Non-Māori, who make up 84 per cent of the nation’s population, are denied the right to issue such edicts — no matter what their own views may be on water management, or indeed the spiritual beliefs they may hold about it.
Simon Court is certainly zeroing in with a laser focus on the significance of the Te Mana o Te Wai statements — which is more than can be said for most of our mainstream journalists. They appear unable — or unwilling — to see beyond the provisions for co-governance at the over-arching strategic level of the four Regional Representative Groups.
It is now widely understood that “co-governance” means equal numbers of representatives from mana whenua and councils forming the groups which will oversee the Three Waters set-up in each of the four vast regions the country’s water assets are being divided into.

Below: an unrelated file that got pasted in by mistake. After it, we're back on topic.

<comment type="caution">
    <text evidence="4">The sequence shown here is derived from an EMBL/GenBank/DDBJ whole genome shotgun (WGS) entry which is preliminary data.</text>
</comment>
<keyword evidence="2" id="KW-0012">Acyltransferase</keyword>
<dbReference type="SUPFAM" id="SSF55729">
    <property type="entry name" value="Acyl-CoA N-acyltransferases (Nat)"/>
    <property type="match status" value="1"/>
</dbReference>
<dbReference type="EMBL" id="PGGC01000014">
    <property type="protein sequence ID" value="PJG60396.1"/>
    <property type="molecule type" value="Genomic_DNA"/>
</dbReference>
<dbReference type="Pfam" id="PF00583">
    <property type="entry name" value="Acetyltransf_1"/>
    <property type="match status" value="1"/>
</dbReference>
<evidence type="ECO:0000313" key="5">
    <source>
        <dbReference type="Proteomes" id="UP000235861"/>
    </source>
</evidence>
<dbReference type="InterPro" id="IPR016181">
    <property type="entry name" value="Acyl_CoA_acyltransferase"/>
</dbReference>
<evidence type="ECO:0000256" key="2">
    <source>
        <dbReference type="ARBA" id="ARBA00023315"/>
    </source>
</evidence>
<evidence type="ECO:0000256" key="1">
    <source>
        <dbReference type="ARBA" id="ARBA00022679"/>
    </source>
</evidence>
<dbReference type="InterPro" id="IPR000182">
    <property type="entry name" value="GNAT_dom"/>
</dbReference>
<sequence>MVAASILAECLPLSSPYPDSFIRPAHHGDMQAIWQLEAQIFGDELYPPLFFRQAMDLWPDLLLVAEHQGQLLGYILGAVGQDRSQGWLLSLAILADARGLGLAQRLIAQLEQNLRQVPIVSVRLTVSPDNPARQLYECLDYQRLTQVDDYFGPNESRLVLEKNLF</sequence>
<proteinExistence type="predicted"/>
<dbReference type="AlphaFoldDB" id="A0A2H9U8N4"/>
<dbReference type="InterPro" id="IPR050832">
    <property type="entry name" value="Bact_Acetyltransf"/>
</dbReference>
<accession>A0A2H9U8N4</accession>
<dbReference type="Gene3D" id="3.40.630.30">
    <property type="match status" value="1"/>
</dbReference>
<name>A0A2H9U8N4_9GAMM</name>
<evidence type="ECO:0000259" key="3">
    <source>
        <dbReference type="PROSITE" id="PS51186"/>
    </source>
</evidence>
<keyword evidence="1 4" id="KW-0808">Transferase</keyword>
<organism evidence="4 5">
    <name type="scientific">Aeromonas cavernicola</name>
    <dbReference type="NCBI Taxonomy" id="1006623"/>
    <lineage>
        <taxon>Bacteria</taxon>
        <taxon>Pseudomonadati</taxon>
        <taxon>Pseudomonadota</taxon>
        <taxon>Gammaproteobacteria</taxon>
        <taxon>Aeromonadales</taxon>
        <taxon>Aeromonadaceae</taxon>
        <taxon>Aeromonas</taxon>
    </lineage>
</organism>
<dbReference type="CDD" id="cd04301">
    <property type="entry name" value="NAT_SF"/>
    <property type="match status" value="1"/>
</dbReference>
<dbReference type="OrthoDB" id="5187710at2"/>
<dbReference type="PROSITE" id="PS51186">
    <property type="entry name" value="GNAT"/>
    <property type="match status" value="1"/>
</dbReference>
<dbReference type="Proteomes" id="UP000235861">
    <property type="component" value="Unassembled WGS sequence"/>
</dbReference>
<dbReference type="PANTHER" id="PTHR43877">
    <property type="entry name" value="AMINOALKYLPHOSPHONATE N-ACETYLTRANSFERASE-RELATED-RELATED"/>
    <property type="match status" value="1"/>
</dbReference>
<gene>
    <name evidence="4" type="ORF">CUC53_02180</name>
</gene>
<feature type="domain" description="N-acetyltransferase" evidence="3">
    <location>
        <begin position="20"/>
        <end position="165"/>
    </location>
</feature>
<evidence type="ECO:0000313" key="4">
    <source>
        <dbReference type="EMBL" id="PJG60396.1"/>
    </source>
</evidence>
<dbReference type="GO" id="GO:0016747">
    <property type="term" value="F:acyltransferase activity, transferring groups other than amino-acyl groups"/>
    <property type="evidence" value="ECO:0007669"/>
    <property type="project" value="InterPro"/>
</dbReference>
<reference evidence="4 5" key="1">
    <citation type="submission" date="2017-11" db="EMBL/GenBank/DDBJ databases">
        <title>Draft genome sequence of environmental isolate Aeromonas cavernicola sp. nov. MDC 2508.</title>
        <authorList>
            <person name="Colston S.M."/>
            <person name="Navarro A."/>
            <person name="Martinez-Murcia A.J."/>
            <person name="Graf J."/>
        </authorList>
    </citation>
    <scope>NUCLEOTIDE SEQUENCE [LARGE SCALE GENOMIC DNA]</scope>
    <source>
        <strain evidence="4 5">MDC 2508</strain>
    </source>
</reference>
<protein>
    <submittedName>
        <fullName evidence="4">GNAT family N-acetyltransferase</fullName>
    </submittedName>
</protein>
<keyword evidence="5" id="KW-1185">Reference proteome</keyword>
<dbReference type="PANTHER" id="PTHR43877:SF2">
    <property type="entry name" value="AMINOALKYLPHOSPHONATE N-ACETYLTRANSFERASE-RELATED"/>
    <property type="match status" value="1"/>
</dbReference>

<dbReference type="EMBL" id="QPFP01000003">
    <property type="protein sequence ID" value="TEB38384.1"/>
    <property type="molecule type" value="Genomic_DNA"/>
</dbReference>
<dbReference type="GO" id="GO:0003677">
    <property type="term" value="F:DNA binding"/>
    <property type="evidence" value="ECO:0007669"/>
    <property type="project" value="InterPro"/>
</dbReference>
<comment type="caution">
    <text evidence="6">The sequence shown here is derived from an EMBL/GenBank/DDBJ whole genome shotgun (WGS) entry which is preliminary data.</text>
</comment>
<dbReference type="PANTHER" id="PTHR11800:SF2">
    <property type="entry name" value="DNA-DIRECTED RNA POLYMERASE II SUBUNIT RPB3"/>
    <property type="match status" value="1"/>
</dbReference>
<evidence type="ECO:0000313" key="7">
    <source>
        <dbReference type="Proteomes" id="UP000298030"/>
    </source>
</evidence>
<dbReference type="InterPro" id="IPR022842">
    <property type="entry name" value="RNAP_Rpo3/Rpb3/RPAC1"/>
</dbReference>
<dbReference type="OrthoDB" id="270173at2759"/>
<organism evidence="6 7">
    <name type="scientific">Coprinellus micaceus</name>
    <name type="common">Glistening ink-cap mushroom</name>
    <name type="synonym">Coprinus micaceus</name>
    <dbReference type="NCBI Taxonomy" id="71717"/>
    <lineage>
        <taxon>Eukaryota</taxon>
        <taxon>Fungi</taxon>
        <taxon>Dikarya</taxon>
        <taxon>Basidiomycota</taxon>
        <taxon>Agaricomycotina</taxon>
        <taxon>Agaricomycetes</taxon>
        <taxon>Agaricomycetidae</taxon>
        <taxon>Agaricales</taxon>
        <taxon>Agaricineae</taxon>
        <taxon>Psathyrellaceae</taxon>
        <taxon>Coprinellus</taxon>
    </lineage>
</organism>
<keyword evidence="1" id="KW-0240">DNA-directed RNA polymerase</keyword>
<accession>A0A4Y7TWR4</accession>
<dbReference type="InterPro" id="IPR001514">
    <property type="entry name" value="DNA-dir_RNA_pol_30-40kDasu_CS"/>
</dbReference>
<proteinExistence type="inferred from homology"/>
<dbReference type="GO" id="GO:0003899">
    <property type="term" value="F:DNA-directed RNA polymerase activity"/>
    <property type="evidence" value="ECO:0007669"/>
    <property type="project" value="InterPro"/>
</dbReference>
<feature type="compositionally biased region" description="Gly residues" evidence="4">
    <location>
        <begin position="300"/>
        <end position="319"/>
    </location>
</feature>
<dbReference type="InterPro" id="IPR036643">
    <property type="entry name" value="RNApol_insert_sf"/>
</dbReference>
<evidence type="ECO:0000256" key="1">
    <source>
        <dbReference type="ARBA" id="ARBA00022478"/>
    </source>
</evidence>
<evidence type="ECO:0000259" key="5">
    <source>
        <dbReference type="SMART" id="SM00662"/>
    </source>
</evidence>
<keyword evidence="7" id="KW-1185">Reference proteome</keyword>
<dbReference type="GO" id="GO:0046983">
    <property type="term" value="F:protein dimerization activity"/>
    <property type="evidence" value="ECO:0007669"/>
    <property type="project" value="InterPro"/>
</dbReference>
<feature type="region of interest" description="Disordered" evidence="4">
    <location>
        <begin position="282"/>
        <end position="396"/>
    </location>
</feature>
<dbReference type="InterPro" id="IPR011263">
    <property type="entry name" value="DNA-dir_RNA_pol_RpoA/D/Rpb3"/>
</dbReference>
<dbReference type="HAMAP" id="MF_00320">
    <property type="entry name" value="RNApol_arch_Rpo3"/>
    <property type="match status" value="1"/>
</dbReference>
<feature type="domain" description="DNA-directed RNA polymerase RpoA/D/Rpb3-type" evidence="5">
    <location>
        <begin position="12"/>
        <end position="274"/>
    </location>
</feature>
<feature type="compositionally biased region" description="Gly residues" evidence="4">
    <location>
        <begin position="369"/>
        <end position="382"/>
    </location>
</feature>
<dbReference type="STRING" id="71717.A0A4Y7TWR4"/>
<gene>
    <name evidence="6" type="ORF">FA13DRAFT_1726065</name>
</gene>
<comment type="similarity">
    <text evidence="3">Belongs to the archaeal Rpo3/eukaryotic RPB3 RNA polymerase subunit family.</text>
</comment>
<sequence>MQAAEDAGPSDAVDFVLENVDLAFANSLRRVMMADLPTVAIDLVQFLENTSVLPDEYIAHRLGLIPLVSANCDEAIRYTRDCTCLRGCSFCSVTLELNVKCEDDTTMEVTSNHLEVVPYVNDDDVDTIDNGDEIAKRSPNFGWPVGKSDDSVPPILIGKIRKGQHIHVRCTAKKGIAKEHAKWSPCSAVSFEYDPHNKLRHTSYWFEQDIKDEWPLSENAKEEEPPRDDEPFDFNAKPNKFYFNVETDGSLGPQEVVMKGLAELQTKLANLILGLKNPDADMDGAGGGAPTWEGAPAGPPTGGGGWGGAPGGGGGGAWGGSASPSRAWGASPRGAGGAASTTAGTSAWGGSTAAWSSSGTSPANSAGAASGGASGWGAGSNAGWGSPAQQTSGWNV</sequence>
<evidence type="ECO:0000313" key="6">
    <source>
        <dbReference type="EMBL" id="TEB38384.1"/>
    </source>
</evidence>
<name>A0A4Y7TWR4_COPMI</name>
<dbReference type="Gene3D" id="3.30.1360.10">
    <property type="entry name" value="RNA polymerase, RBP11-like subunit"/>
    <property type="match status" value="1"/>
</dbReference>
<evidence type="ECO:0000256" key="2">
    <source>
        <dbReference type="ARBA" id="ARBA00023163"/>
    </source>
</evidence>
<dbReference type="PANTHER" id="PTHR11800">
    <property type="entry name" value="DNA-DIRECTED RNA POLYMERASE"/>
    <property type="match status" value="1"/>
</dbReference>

However, journalists continue to ignore the massive power handed to iwi below this level — largely through Te Mana o te Wai statements. As a result, they can happily dismiss co-governance as an “inconsequential sideshow” (Bernard Hickey at The Kaka) and an “absurd complication” that has made the reforms “politically toxic” (Pattrick Smellie at BusinessDesk).
It’s true that if Te Mana o te Wai statements are ignored and an analyst’s gaze is fixed solely on how Three Waters will function as an infrastructure project — which is how Hickey and Smellie, as business journalists, appear to view it — it is very easy to see co-governance at the strategic level as a “sideshow” or “complication”.
But, in fact, co-governance at the Regional Representative Group level is just one element of the comprehensive control of water being granted to iwi.
The means of control are laced throughout the Three Waters structure — including requirements for collective “knowledge of, and experience and expertise in relation to… the principles of te Tiriti o Waitangi/the Treaty of Waitangi; and perspectives of mana whenua, mātauranga, tikanga, and te ao Māori”.